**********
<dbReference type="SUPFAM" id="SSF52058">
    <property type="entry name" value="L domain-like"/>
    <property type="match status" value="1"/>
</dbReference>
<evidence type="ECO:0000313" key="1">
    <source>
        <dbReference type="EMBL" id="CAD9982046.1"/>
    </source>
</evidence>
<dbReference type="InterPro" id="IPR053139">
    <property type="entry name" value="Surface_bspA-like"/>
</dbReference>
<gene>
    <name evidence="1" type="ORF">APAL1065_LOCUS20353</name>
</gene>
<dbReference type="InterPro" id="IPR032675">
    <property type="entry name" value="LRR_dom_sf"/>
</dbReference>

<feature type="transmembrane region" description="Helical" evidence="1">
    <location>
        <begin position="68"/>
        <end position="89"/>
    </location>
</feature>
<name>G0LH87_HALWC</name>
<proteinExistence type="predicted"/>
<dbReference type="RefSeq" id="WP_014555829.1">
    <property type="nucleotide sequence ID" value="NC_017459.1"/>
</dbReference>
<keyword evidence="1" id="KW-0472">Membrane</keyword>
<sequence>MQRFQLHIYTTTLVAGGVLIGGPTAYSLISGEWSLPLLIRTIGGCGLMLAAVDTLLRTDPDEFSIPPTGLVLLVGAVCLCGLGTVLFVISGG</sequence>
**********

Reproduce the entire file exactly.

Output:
<dbReference type="SUPFAM" id="SSF52058">
    <property type="entry name" value="L domain-like"/>
    <property type="match status" value="1"/>
</dbReference>
<evidence type="ECO:0000313" key="1">
    <source>
        <dbReference type="EMBL" id="CAD9982046.1"/>
    </source>
</evidence>
<dbReference type="InterPro" id="IPR053139">
    <property type="entry name" value="Surface_bspA-like"/>
</dbReference>
<gene>
    <name evidence="1" type="ORF">APAL1065_LOCUS20353</name>
</gene>
<dbReference type="InterPro" id="IPR032675">
    <property type="entry name" value="LRR_dom_sf"/>
</dbReference>

<feature type="transmembrane region" description="Helical" evidence="1">
    <location>
        <begin position="68"/>
        <end position="89"/>
    </location>
</feature>
<name>G0LH87_HALWC</name>
<proteinExistence type="predicted"/>
<dbReference type="RefSeq" id="WP_014555829.1">
    <property type="nucleotide sequence ID" value="NC_017459.1"/>
</dbReference>
<keyword evidence="1" id="KW-0472">Membrane</keyword>
<sequence>MQRFQLHIYTTTLVAGGVLIGGPTAYSLISGEWSLPLLIRTIGGCGLMLAAVDTLLRTDPDEFSIPPTGLVLLVGAVCLCGLGTVLFVISGG</sequence>